It is now thirty-seven years since a slim-built, bright-looking youth, scarcely seventeen years old, pulled up for camp one evening on the bank of the Medicine Lodge River in southwestern  Kansas, only a few miles north of the boundary line between Kansas and the Indian Territory. An Indian uprising, lasting more than a year had been put down the year previous by General Custer, and, as a natural consequence, the Indians who had taken part in the uprising entertained for the white man anything but a friendly feeling.

Bill Tilghman

Bill Tilghman

Billy Tilghman, like others in that country at the time, became a buffalo hunter and was working along nicely until the Indians got after him. The Indians, by the terms of the treaty lately concluded with the government, had no right to leave their reservation without first obtaining permission from their agent.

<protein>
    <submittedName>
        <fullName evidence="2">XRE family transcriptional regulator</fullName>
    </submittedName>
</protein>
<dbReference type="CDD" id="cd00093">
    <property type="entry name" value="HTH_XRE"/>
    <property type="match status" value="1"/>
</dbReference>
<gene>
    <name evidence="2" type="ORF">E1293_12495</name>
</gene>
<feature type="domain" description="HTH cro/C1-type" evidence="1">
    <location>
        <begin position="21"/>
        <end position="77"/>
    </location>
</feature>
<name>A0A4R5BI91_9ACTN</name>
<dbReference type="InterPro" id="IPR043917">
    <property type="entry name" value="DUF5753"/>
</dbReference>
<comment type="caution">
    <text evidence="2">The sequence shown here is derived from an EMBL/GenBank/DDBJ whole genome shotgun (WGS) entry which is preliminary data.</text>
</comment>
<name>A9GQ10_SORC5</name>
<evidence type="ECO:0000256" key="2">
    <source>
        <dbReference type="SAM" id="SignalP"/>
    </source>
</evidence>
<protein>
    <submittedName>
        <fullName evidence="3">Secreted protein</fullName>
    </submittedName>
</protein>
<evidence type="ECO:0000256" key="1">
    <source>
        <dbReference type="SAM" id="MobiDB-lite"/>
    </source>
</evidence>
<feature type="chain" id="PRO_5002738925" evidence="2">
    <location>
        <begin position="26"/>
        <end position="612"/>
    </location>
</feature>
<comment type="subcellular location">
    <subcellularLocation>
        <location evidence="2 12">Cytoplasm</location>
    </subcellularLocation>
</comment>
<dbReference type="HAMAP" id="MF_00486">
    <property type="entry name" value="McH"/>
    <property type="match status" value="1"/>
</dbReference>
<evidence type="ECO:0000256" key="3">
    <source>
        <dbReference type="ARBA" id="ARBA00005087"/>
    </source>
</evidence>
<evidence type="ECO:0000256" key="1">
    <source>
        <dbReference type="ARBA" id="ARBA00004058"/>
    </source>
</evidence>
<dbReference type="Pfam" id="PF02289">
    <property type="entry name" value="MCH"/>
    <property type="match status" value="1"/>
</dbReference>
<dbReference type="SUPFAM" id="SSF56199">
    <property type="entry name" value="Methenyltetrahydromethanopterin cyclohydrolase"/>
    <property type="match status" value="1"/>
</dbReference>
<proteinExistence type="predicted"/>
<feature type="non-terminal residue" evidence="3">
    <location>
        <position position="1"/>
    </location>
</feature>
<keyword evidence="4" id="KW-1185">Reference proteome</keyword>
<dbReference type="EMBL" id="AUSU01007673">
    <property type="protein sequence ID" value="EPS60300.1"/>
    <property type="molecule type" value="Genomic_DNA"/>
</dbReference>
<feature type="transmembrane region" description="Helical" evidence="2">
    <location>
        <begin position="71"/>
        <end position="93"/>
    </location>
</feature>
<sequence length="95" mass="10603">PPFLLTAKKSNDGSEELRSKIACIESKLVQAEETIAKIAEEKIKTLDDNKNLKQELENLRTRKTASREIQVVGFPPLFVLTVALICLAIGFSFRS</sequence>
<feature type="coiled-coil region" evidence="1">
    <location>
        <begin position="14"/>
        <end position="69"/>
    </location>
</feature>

It was therefore as unlawful for an Indian to be found in  Kansas without government permission, as it would have been for a white man to enter the Indian Territory for the purpose of either hunting or trading whiskey with the Indians. The Indians; however, cared little for treaty stipulations at the time and often crossed over into Kansas for the purpose of pillage as well as killing buffalo.

The Indian, besides destroying the hunter’s buffalo hides and carrying away his provisions and blankets while he was temporarily away attending to the day’s hunting on the range, was often known to have added murder to his numerous other crimes, so that an Indian off his reservation got to be viewed with apprehension by the hunters.